Mindfulness for Children: Helping Kids Feel Calm

by Lynn Wonders on October 29, 2016

mindfulness for childrenThe practice of mindfulness has been scientifically proven to change the brains of adults in positive ways. The Center for Mindfulness at University of Massachusetts Medical School has ongoing ample scientific research data to prove how mindfulness supports many healthy, positive changes to human beings.

While we don’t yet have a lot of research about how mindfulness can help children, it’s a safe assumption that mindfulness for children is just as effective (if not more!) in helping kids to find calm more readily, regulate behavior and emotion, improve focus and get along more harmoniously with peers, family and adults. Children’s brains are still forming at a rapid rate. A recent study showed after 8 weeks of regular mindfulness practice a group of adults’ brains showed on MRIs to have grown gray matter in the parts of the brain responsible for rationalizing and regulating and shrunk the parts of the brain that react with fear. Can you imagine how mindfulness practice can affect the formation of the child’s brain?

Despite some misplaced concerns of parents objecting to mindfulness being taught in schools based on a misunderstand as to what the practice is about, mindfulness is actually a secular practice that can compliment any spiritual belief system or stand alone and it’s important for parents to understand better what mindfulness is and how it can help children.

By definition of Jon Kabat-Zinn, PhD, mindfulness is the practice of paying attention on purpose in a very particular way without judgment. It’s the practice of slowing down our fast moving brains and noticing with great attention where we are in time and space in this present moment without jumping to conclusions or analysis right away.

Now, pause just a moment and just imagine if children with hyperactive behavior or anxiety could learn to do that?

In our offices at Wonders Counseling Services, we work with children to do just this through particular play therapy techniques. I have been training therapists in mindfulness within play therapy for several years and have reports from therapists all over the country who are seeing profound results with their child clients and their families who embark upon this practice.

Mindfulness for children is something that must be taught and ideally practiced by the parents and teachers as well for optimal results.  Here are some practical tips for how parents and teachers can begin practicing, teaching and observing mindfulness in daily life.

Slow Down. . .

  1. Provide enough time before and after transitions from one place or activity to the next.
  2. Practice slow breathing. As a matter of regular ongoing practice, breathe in fully filling the lungs and slowly release the breath to a count of 7 on the exhale. Practice this with your children regularly, not just when someone gets upset – by then it may be too late!
  3. Practice walking more slowly, softly and with great attention instead of rushing about.
  4. Stop over-scheduling yourself and your children. Too many commitments and activities does not necessarily make a happy, fulfilling life. Create white space in the schedule – time to breathe, be spontaneous and creative with your kids.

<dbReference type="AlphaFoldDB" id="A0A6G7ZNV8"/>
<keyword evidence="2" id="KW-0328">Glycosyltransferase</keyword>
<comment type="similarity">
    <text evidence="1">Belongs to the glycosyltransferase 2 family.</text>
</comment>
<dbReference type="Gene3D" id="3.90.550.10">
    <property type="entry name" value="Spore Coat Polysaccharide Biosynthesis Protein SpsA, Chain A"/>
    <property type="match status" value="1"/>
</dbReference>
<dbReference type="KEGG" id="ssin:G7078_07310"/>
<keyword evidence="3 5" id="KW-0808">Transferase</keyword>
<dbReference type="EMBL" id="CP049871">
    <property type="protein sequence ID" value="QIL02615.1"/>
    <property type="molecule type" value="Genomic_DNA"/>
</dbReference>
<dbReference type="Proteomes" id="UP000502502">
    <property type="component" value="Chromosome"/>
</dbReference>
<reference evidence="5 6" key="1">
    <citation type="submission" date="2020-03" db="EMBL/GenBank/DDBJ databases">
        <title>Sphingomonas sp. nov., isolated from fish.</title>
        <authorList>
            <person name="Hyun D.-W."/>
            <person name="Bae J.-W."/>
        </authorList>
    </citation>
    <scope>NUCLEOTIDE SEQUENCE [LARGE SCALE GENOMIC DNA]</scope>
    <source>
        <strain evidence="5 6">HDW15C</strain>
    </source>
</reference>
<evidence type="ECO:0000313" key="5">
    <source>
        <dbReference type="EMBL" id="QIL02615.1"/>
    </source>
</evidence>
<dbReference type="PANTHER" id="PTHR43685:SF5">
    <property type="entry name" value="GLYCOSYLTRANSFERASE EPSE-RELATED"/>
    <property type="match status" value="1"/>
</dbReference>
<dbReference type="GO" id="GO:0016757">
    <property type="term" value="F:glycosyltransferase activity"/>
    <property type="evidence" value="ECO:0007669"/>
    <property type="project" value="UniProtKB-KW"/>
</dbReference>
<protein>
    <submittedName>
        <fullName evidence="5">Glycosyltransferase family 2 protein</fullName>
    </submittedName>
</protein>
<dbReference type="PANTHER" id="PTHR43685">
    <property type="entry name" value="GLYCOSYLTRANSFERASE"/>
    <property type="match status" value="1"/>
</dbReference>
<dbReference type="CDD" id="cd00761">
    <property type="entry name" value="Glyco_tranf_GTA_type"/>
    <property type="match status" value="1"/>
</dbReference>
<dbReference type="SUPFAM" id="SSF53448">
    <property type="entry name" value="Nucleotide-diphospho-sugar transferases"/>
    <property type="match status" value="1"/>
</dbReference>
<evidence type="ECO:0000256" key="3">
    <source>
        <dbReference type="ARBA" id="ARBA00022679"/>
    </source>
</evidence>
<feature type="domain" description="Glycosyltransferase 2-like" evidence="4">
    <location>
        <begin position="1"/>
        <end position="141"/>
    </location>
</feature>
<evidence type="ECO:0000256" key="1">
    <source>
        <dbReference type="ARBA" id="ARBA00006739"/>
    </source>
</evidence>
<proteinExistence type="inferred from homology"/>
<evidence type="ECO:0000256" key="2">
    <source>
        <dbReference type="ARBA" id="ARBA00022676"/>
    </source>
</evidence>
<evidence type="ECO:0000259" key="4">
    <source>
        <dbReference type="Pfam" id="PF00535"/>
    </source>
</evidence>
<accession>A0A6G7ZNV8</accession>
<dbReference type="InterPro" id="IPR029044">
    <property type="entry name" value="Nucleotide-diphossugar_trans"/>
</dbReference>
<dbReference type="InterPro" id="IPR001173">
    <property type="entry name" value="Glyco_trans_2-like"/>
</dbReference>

5. Practice sitting and just being. Notice the feelings of antsy-ness and boredom and just keep sitting and breathing and being. It trains your brain to go beyond the urgency of impulsivity and to be in the present moment.

Mindful Mealtime

  1. Mealtime is the perfect time and place to practice and teach your children to be mindful. Take your meals at the table together as a family.
  2. Light a candle. Play some soft music. Ban electronics. Create an atmosphere that will cue your nervous system to relax and be present.
  3. Take time to taste your food. Sit and savor your food, tasting and chewing thoroughly before swallowing.
  4. Enjoy the togetherness of family. As you eat, look at your family members and really listen to what your children choose to share with you. Let go of the urge to correct or discipline at this time.
  5. Include clean up as a chance for mindfulness with everyone pitching in and helping get the dishes rinsed and loaded. Teach your children to move through this process slowly and with awareness.

Mindfulness at Bedtime

  1. Bedtime is another ideal time to practice and demonstrate mindfulness for children. Again, set the atmosphere to be conducive to quieting the mind and relaxing the body observing soft lighting, soft music and scents such as lavender or vanilla.
  2. As you tuck your child in, invite her to notice 5 things she sees and hears in the present moment helping her mind to be fully present.
  3. Practice mindful breathing to settle the mind and body, preparing for sleep. You might introduce a counting cycle of breath such as one I teach my child clients called square-breathing. Inhale slowly to the count of 4. Hold the breath in for 4. Exhale slowly to the count of 4 and then hold the breath out for the count of 4. Repeat 4 times completing the square breath and closing the eyes.

Mindfulness for children is a learned experience and one that undoubtedly will assist you and your children in cultivating a more peaceful life experience while also training the brain to be able to more readily overcome anxiety, inability to focus and daily stress.

 

 

{ Comments on this entry are closed }

Play at All Ages

by Lynn Wonders on October 5, 2016

“You can learn more about a person in one hour of play than in a year of conversation.” – Platoplay for all ages

Photograph by Judy Bruner of JBruner Photography www.judybruner.com

Play is good for us. At all ages.

It’s bad enough that many adults don’t understand the essential value of play for children and how play is a child’s language but it’s just as disconcerting to see how many adults don’t play! Children naturally play wherever they are ( the dinner table, in the grocery store, during nap time if not tired) because play is the means through which children explore and express. It’s an essential part of their brain development. As we grow up we often get so wrapped up in the responsibilities of life that we forget to play. Often we may forget HOW to play!